The same year that Jason won band of the year, he had the largest group of Firemenever seen in a sailor band, so fantastic, so exciting that they will require separate descriptions of a very distinctive past to a glorious and scintillating apex, fullof color, bronze, steel and dance ofacilitated by the bounce of the Sunland Steelband and the slithering of the pokes as they left the gloved fists of the dancers.

I digress, the Sailor Dance was enormously interesting to choreograph as I shifted my attention to the presentation of the first Black History Celebration of the Peel Fountain of Wisdom Senior Services, The celebration was put on in Februaury,            at the South Common Mall when I had the honor of choreographing a sailor dance to Desperadoes, Symphony in G of Kitchener, arranged by Bradley, which was a roaring success and was never duplicated. The entire piece took twenty minutes and we had a whole lot of fun on stage.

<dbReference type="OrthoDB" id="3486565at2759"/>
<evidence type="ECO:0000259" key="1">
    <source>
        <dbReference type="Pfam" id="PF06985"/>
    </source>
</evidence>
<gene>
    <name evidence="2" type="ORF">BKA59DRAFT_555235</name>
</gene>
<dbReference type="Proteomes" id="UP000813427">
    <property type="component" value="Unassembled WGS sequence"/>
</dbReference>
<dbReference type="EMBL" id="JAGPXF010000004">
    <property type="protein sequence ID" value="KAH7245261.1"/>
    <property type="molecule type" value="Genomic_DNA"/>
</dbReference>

Even though All Stars won Band of the Year with a sailor mas, the mas itself is in the Doldrums. However, with the rise of opinions  criticizing and rejecting scanty costumes and the lack of creativity it seemed that the way is opened for a return to the sailor mas and I mean the gut type such as the creativity of the King Sailor and the wonderful headpieces as in " Trip to Mars", "Avatar"," A Moon Walk" and so on including new steps to the sailor dance. Those guys can do it. They have so much talent , both in the work and the leadership and I will be willing to help.